Nintendo of America Inc.
As you can read, the answer they sent me wasn't nearly as helpful as the forum patron's response. The only thing I learned from their reply is that people must not ask NOA support questions about discoloration very often if they don't have a prepared answer for it.
[ Update: 01/17/2007 - Long ago, I tried to contact Nintendo of America's PR Department about the plastic discoloration so I could get an official comment. This is the final reply I got from NOA today: "Sorry it has taken me a while to reply but I was unable to track someone down who could talk about the plastics chosen for the various Nintendo systems. The systems are shipped to the U.S. after they are assembled so it is decided out of the Nintendo corporate office in Japan." Indeed, it is hard to track down the Japanese Super Nintendo plastics engineers who most likely didn't even work directly for Nintendo. ]
When in Doubt, Consult an Expert
Unsatisfied with Nintendo's answer, I decided to dig deeper. I contacted Dr. Rudolph D. Deanin, founder of the graduate program in Plastics Engineering at the University of Massachusetts, Lowell and director of the program for over thirty years. I told him everything I know about plastic chassis discoloration in both the Super Nintendo and Macintosh computers and asked what he thought might be causing it.
"The plastics most commonly used to make the structural cases for electronic equipment are polypropylene, impact styrene, and ABS," replied Deanin. "These all tend to discolor and embrittle gradually when exposed to UV and/or heat. They become oxidized and develop conjugated unsaturation, which produces color. They crosslink or degrade, which causes brittleness."
From looking at a stamp on the Super Nintendo's plastic case, I learned that the case is composed of ABS, which is a rugged, durable plastic that is sadly more susceptible to discoloration and degradation from both UV and heat than the alternatives.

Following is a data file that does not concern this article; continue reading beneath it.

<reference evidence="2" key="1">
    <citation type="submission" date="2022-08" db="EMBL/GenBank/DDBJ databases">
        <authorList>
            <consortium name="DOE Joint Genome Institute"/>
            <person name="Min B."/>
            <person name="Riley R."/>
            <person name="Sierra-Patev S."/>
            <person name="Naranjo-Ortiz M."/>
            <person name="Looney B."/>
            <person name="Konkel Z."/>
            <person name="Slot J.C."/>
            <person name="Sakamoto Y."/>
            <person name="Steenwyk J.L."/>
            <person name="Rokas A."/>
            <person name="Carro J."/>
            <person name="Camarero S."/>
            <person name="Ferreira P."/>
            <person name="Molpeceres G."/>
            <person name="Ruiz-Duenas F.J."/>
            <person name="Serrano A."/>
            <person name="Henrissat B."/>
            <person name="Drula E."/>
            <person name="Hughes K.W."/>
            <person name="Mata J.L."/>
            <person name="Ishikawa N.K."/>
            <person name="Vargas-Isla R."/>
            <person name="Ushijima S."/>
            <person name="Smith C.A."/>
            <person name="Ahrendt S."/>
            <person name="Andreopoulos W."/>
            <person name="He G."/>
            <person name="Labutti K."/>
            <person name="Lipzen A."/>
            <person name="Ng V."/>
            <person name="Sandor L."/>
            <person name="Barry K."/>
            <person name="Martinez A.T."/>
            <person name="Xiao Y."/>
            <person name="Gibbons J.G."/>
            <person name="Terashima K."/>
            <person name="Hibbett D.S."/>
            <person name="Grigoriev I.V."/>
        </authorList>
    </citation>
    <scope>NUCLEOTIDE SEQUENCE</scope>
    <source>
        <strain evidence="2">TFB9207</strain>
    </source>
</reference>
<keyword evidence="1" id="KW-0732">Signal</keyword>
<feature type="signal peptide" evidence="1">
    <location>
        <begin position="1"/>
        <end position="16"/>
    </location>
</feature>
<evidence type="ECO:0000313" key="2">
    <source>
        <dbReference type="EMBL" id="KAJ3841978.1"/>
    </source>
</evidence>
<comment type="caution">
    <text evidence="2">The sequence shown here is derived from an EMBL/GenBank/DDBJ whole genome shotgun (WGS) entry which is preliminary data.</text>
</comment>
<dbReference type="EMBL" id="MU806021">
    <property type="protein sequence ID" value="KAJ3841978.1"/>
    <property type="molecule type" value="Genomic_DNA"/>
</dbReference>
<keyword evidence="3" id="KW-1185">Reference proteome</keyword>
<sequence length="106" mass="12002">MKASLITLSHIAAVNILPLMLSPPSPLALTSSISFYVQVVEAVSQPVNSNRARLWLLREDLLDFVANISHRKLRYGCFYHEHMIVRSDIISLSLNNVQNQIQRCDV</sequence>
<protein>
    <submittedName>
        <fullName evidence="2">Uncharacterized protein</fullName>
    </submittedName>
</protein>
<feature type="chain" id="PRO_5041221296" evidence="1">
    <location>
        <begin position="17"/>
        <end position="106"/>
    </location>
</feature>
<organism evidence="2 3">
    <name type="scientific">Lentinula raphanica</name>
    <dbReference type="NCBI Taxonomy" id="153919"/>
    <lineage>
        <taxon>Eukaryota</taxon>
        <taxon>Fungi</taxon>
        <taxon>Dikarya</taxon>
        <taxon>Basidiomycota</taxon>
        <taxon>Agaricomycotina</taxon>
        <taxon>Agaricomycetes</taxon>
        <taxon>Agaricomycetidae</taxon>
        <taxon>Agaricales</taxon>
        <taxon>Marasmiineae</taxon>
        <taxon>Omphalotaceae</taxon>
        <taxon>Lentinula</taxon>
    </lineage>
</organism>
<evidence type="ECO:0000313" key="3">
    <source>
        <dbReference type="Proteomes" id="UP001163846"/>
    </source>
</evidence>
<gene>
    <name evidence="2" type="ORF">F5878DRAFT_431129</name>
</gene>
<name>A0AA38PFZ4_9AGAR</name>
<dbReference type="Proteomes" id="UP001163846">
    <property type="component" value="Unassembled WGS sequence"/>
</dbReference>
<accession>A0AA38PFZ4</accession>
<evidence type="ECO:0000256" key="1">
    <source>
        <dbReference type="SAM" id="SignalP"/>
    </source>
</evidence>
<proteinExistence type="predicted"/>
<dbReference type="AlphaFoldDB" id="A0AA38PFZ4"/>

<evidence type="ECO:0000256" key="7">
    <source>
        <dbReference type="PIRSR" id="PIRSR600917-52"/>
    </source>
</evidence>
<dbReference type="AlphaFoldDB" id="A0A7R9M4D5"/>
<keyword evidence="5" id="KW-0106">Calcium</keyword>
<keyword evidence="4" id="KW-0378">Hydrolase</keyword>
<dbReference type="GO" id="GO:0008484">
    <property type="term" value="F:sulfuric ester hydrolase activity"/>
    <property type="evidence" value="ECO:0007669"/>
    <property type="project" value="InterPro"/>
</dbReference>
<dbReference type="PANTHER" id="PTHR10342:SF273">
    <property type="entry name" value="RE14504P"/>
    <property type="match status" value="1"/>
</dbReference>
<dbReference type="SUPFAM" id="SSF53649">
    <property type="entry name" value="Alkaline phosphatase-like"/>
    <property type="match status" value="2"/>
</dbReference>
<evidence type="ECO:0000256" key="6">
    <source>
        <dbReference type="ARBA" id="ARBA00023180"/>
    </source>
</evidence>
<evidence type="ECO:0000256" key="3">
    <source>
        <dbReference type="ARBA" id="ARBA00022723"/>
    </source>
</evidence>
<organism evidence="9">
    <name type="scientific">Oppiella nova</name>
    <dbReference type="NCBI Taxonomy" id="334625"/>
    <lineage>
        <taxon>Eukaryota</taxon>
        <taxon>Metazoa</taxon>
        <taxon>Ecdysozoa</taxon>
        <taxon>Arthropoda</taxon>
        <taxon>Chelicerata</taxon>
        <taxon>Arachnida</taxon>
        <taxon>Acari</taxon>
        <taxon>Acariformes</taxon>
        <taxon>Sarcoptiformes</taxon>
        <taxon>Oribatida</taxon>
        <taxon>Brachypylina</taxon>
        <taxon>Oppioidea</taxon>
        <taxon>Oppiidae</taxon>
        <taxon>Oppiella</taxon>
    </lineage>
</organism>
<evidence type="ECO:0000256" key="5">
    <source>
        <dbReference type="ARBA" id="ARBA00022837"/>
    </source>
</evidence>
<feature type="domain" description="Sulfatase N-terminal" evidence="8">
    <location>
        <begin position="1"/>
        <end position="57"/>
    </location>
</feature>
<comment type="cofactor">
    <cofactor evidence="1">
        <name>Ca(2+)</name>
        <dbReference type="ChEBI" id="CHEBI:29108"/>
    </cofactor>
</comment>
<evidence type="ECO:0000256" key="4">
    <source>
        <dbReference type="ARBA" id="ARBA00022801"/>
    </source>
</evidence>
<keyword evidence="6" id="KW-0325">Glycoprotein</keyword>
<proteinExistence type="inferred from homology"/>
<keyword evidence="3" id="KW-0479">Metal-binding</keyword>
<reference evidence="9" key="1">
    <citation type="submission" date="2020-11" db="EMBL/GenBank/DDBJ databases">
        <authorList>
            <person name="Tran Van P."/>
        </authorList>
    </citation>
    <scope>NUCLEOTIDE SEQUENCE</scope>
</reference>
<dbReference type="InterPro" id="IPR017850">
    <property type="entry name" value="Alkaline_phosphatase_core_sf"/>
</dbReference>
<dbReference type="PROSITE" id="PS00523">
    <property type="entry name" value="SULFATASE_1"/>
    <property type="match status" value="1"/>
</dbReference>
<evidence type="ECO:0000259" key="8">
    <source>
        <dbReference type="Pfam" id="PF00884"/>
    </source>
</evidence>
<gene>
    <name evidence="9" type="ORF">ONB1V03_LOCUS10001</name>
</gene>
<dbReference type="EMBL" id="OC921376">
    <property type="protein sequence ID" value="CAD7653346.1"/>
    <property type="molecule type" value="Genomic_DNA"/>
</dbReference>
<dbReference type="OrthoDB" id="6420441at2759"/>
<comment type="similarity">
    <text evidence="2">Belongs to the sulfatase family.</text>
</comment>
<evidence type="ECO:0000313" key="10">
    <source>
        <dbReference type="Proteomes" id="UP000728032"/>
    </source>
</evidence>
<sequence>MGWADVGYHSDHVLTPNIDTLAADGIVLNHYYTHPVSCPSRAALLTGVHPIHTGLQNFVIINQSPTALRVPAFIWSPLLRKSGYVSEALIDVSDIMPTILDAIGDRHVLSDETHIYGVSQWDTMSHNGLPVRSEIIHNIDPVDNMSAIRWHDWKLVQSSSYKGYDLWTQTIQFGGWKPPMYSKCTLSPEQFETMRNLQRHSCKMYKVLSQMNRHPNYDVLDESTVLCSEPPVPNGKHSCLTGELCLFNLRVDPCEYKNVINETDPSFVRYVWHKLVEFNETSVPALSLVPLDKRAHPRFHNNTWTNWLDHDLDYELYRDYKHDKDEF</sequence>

"There are other plastics which would be more stable," Deanin continued, "but manufacturers avoid them because they are more expensive and/or more difficult to process."
Instead of using more expensive plastics, manufactures put additives known as stabilizers, absorbers, or blockers into the plastic mixture to reduce the effects of degradation. They also get creative with their use of pigmentation.
"Since most discoloration is toward yellowing, some manufacturers add a little blue to neutralize the yellow," Deanin said. "This gives a temporary reprieve, but eventually the yellow keeps growing and overpowers it anyway."
The Best Answer Involves Chemistry
Deanin's helpful response got me really curious. I wanted to know more about how exactly the whole plastic degradation process works, but he didn't go into it in detail. For example, what exactly about degradation makes the plastic change color?
After a few days of research on the process though jargon-dense industry white papers and by lurking on plastics forums, I managed to piece together an answer. Unfortunately, most of what I found focused on the UV-degradation (light exposure) side of things, which is most applicable to the discoloration of Macintosh cases. But we can apply some of what we'll learn to the SNES in a moment.
Most plastics typically reflect the majority of UV light that hits them. However, if there are trace elements of catalyst residues (chemicals used in manufacturing of the plastic), such as if the manufacturer doesn't get the mixture quite right, then the residues present in the final plastic will absorb UV and drastically accelerate the degradation process. Exposure to UV light in this instance starts a process called photodegradation (through photooxidation), which takes place in parallel with thermal oxidation (from exposure to heat). Both processes break down the chemical structure of the plastic as certain parts of it combine with available oxygen. And once this process gets started, it feeds upon itself and starts a continual cycle of degradation. Interestingly enough, the disrupted plastic molecules that are produced by the photooxidation process absorb UV light themselves and re-emit it at a lower wavelength (in the visible range), which changes the perceived color of the plastic.
In the case of the SNES plastic, however, the trigger of the oxidation process is clearly not UV light, but simple and unavoidable exposure oxygen in the air over time, with heat possibly accelerating the process. Once the process is triggered, its effects cascade in a recursive cycle — as in the UV example above — eventually changing the physical nature of the plastic and its color. Visual proof that exposure to air is causing the SNES discoloration can be seen in the picture below: